A Brief review of islamic art

assignment 13, caroline c. evans abbott

Islamic religious art varies from Christian religious art in many ways. Within the religion of Islam, it is considered idolatry to portray religious figures within works of art and is forbidden within the Qur'an. Christian art, on the other hand, frequently features portrayals of Christian saints, religious scenes, and figures.
Because the portrayal of religious figures is forbidden within the context of Islamic art, the nature of most decorations, artwork, and embellishment of interior elements for Mosques is mainly pattern-based. Many of these patterns and motifs are botanically inspired and geometric in nature, featuring blossoms, vines, and leaves interweaving in great intricacy, as is evident with this lamp component from the Benkai Museum's gallery.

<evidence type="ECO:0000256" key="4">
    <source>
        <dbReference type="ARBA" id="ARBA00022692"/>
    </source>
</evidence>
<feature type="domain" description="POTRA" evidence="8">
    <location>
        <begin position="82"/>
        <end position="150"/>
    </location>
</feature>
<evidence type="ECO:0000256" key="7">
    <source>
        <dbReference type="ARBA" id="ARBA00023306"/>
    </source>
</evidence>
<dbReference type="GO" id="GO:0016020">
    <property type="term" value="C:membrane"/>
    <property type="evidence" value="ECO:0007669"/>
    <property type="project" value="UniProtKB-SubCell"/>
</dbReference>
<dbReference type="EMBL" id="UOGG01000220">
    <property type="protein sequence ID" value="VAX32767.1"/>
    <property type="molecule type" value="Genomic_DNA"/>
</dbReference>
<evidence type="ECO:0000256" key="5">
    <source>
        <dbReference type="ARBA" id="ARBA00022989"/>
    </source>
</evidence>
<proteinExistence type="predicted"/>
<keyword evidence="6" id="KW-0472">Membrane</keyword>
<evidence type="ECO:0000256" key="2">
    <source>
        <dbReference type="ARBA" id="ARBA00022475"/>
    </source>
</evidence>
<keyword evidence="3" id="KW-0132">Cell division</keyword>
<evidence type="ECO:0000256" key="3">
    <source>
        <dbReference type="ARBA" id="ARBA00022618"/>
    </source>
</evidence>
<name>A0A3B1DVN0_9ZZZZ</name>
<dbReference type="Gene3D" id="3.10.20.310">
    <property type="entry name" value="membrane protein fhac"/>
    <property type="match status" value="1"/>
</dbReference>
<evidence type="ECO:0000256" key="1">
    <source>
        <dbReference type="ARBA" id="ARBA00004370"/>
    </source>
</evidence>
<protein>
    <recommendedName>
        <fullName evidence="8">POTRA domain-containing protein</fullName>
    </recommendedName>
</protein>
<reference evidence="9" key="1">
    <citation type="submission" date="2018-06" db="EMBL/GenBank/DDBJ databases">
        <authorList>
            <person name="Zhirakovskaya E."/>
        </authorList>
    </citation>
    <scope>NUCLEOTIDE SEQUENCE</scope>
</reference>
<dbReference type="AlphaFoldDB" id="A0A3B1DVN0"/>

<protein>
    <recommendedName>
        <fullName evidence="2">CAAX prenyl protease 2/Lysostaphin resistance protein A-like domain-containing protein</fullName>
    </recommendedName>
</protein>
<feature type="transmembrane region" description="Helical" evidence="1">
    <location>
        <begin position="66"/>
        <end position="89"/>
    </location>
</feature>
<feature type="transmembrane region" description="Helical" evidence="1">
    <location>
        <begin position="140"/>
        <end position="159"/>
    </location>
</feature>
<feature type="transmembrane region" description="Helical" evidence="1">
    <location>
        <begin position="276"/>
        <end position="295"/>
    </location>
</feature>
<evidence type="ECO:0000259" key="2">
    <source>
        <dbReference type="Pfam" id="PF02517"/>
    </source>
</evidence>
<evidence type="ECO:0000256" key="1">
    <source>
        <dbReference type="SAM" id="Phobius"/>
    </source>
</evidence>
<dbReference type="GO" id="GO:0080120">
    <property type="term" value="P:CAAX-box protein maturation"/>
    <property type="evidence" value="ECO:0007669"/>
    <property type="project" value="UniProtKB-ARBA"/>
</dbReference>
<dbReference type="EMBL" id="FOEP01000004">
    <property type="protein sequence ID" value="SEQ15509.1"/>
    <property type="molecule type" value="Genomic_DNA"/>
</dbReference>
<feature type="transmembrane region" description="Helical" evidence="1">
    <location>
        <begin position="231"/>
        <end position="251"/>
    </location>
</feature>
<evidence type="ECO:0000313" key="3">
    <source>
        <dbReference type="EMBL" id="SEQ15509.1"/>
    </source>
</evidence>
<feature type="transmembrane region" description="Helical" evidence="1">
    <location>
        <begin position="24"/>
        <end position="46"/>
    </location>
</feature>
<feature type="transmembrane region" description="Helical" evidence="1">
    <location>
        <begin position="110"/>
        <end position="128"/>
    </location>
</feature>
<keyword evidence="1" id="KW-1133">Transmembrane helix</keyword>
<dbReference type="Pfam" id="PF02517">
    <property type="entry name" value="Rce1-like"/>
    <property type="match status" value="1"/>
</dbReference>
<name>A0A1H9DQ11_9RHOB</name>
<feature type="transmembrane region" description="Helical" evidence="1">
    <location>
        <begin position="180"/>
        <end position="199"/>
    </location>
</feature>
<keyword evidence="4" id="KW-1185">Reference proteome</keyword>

The incidence of representation of human form within Islamic art is dependent upon the specific cultural norms of the area from which the artist originated, as many locales had different societal norms. Typically, the representation of human form in luxury pieces like this one would have been reserved for the secular arts as there would be no connection to the Qur'an and thusly no violation of the ideals therein.
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